If you read the article “Who am I” you might have noticed that my first contact with beads and beadwork was through “Native American Beadwork”.
For more information – also tutorials on the different stitches – check out my other website: www.native-american-beadwork.net
I learned a lot so far but always try something new.
Last year I beaded my first baseballcap.
Native American beaded caps or hats have been around for many decades. It is not sure where they originated. But they are very popular.
Also more and more Native Americans add beaded stripes to their highschool graduation caps to show pride for their heritage.
So first of all you need a baseball cap and a design.
Then lay out your desired beads. Here I used seedbeads size 11/0.
For this project I used Wildfire thread for the first time, unfortunately I only had a white one.
Next to needle, thread, thread conditioner and a lighter you will also need an awl. The visor has a plastic shield inside for stability.
With the beading needle you can’t punch through the shield so you need to prepunch the holes first with the awl.
When you start beading always start in the middle and work first to one side and then to the other.
In that way the design will be perfectly aligned.
Now you need to determine the number of beads for your stitch. Since the stitch goes around the rim you also need to count the beads on the bottom.
It can also be possible that you might need to adjust your design a bit with the exact number of beads.
And from now on there are always the same steps:
– punch the hole
– lead the needle through the hole from the underside up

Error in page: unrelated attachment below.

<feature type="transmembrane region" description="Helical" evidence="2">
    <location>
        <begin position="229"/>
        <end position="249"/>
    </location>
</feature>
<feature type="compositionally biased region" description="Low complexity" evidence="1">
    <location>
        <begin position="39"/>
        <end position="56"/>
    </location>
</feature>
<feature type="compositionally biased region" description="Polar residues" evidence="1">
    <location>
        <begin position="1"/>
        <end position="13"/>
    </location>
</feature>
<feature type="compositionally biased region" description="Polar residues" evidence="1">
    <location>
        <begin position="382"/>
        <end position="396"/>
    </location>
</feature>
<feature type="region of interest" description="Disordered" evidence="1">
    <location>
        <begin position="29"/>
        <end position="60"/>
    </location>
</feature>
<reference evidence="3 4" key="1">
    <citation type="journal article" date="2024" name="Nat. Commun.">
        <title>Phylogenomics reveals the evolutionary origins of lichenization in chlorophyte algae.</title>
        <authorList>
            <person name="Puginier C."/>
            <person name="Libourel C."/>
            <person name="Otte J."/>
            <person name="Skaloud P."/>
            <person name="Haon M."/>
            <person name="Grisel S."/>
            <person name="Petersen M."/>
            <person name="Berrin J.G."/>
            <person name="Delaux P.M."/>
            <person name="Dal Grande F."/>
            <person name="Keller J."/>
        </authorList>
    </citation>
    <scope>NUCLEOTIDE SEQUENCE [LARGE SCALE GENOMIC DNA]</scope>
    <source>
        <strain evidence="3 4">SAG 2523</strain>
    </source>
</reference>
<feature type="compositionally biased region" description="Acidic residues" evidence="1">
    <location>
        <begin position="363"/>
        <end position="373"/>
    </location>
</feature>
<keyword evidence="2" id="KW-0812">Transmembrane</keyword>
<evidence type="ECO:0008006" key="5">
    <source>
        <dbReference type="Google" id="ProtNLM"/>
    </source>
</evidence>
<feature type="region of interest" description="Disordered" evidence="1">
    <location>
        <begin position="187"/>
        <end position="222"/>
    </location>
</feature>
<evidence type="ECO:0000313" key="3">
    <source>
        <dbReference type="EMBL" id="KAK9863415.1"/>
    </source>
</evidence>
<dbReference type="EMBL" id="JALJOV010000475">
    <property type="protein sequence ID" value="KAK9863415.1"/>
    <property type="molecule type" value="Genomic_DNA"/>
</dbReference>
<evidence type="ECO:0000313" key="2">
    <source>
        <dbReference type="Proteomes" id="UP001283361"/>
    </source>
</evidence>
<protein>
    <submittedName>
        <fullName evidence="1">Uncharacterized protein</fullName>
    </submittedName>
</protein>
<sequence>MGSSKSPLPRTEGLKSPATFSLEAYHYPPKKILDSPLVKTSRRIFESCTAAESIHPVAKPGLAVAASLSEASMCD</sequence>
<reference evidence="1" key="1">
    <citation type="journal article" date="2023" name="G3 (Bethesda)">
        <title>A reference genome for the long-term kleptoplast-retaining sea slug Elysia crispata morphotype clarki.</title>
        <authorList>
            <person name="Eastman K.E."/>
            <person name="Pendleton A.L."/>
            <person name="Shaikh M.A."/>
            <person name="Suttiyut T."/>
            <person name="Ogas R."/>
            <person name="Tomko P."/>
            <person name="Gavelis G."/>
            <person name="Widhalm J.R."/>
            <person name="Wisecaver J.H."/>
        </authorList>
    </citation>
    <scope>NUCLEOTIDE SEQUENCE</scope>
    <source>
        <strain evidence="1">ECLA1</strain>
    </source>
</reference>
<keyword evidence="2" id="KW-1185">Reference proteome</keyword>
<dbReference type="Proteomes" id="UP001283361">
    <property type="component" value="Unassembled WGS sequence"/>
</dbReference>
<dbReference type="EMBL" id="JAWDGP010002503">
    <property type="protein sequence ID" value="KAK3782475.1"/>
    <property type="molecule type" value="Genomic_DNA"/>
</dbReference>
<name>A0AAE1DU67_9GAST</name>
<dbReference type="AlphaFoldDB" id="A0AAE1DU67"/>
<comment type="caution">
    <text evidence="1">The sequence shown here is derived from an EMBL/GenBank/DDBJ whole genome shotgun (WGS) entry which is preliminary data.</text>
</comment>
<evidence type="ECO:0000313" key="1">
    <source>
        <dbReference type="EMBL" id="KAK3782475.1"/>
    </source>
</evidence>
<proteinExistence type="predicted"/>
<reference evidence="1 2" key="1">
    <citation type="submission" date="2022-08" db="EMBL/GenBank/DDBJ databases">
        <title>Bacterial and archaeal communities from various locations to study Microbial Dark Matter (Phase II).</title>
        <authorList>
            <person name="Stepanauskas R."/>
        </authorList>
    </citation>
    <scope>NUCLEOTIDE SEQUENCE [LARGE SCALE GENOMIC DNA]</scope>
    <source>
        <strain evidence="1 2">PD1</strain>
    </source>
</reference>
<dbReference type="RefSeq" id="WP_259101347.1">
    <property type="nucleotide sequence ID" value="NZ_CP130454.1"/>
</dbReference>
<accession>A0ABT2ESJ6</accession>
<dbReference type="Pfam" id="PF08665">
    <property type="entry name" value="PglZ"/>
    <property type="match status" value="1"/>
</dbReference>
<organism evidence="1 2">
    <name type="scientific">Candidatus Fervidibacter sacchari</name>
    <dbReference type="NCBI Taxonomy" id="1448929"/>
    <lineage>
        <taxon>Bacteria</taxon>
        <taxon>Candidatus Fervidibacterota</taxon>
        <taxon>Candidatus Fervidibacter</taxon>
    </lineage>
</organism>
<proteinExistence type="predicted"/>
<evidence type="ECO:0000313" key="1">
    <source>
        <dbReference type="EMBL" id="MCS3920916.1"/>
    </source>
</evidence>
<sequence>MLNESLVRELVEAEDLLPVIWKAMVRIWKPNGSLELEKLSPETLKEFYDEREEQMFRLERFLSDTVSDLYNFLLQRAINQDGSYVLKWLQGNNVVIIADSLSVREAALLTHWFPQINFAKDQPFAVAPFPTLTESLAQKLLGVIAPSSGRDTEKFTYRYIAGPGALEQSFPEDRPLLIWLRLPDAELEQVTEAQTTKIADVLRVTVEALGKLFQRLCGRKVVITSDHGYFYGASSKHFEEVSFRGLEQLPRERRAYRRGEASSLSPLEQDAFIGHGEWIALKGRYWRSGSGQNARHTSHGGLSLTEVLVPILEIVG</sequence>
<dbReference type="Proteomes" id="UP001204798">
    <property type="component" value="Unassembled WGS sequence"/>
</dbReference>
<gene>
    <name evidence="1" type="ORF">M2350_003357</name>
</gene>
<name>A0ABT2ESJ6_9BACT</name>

– pick up the beads
– lead the needle back up through the same hole from the underside
– now I lead the needle back to the underside through the hole of the previous stitch
– punch the new hole
– lead the needle through the new hole from the underside up
– pick up the beads
– lead the needle back up through the same hole from the underside up
One important thing you have to keep in mind: the distance between the punched holes and therefore the distance between the stitches needs to be the size of the diameter of the beads.
Less will make the stitches pop-up because they lie too narrow next to each other.
Too much distance between the stitches will show too much from the color of the background.
When making the curves it is natural that a bit more of the background will show.
Here you can see the finished rim of the visor.
After finishing the rim I decided to make another row of beadwork and also add some rhinestones.
As last part of decoration I took two pendant blanks with a native american design cabochon and added them on the side.
There are many many ways to decorate a baseball cap. It is all up to you, your imagination and your likes or dislikes.